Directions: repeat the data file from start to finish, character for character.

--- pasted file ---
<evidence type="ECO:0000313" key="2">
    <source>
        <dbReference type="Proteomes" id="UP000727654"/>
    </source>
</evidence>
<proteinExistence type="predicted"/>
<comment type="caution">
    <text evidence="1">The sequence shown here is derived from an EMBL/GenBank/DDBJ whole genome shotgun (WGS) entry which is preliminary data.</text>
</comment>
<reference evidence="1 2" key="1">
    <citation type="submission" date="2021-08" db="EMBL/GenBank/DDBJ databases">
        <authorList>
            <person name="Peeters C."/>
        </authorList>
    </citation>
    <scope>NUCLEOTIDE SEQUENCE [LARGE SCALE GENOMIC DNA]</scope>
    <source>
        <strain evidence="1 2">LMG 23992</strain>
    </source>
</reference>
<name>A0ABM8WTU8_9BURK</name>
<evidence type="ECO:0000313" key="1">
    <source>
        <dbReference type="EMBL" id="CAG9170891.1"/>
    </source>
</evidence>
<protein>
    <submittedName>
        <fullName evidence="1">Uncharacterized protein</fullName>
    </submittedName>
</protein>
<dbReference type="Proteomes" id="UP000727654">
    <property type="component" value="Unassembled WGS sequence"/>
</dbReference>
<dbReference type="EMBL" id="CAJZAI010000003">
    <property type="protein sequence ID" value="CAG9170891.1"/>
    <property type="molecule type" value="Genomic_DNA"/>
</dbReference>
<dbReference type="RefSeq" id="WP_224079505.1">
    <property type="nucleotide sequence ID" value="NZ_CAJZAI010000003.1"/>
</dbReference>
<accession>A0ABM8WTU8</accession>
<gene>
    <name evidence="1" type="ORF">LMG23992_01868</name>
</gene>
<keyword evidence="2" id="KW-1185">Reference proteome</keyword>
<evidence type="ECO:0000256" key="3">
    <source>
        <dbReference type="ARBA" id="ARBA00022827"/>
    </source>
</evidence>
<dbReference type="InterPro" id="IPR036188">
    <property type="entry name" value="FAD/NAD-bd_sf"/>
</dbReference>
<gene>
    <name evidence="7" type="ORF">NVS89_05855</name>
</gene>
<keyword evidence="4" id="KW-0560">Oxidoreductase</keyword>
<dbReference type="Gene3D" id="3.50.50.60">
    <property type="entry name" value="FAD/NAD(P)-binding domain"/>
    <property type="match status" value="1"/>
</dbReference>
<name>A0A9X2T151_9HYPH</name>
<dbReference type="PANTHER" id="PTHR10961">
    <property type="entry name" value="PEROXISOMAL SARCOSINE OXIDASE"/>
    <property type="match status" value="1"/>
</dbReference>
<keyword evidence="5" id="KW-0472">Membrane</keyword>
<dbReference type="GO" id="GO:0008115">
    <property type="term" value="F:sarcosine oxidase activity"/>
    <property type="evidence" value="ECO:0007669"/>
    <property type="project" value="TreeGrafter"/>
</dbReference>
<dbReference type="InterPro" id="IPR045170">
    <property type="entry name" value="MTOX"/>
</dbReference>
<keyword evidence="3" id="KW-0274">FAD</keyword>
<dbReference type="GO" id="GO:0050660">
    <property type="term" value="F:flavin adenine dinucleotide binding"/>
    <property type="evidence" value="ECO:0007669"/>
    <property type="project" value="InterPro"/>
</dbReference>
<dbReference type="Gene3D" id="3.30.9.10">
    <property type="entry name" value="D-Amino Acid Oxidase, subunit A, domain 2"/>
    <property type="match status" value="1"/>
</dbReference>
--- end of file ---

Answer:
<evidence type="ECO:0000313" key="2">
    <source>
        <dbReference type="Proteomes" id="UP000727654"/>
    </source>
</evidence>
<proteinExistence type="predicted"/>
<comment type="caution">
    <text evidence="1">The sequence shown here is derived from an EMBL/GenBank/DDBJ whole genome shotgun (WGS) entry which is preliminary data.</text>
</comment>
<reference evidence="1 2" key="1">
    <citation type="submission" date="2021-08" db="EMBL/GenBank/DDBJ databases">
        <authorList>
            <person name="Peeters C."/>
        </authorList>
    </citation>
    <scope>NUCLEOTIDE SEQUENCE [LARGE SCALE GENOMIC DNA]</scope>
    <source>
        <strain evidence="1 2">LMG 23992</strain>
    </source>
</reference>
<name>A0ABM8WTU8_9BURK</name>
<evidence type="ECO:0000313" key="1">
    <source>
        <dbReference type="EMBL" id="CAG9170891.1"/>
    </source>
</evidence>
<protein>
    <submittedName>
        <fullName evidence="1">Uncharacterized protein</fullName>
    </submittedName>
</protein>
<dbReference type="Proteomes" id="UP000727654">
    <property type="component" value="Unassembled WGS sequence"/>
</dbReference>
<dbReference type="EMBL" id="CAJZAI010000003">
    <property type="protein sequence ID" value="CAG9170891.1"/>
    <property type="molecule type" value="Genomic_DNA"/>
</dbReference>
<dbReference type="RefSeq" id="WP_224079505.1">
    <property type="nucleotide sequence ID" value="NZ_CAJZAI010000003.1"/>
</dbReference>
<accession>A0ABM8WTU8</accession>
<gene>
    <name evidence="1" type="ORF">LMG23992_01868</name>
</gene>
<keyword evidence="2" id="KW-1185">Reference proteome</keyword>
<evidence type="ECO:0000256" key="3">
    <source>
        <dbReference type="ARBA" id="ARBA00022827"/>
    </source>
</evidence>
<dbReference type="InterPro" id="IPR036188">
    <property type="entry name" value="FAD/NAD-bd_sf"/>
</dbReference>
<gene>
    <name evidence="7" type="ORF">NVS89_05855</name>
</gene>
<keyword evidence="4" id="KW-0560">Oxidoreductase</keyword>
<dbReference type="Gene3D" id="3.50.50.60">
    <property type="entry name" value="FAD/NAD(P)-binding domain"/>
    <property type="match status" value="1"/>
</dbReference>
<name>A0A9X2T151_9HYPH</name>
<dbReference type="PANTHER" id="PTHR10961">
    <property type="entry name" value="PEROXISOMAL SARCOSINE OXIDASE"/>
    <property type="match status" value="1"/>
</dbReference>
<keyword evidence="5" id="KW-0472">Membrane</keyword>
<dbReference type="GO" id="GO:0008115">
    <property type="term" value="F:sarcosine oxidase activity"/>
    <property type="evidence" value="ECO:0007669"/>
    <property type="project" value="TreeGrafter"/>
</dbReference>
<dbReference type="InterPro" id="IPR045170">
    <property type="entry name" value="MTOX"/>
</dbReference>
<keyword evidence="3" id="KW-0274">FAD</keyword>
<dbReference type="GO" id="GO:0050660">
    <property type="term" value="F:flavin adenine dinucleotide binding"/>
    <property type="evidence" value="ECO:0007669"/>
    <property type="project" value="InterPro"/>
</dbReference>
<dbReference type="Gene3D" id="3.30.9.10">
    <property type="entry name" value="D-Amino Acid Oxidase, subunit A, domain 2"/>
    <property type="match status" value="1"/>
</dbReference>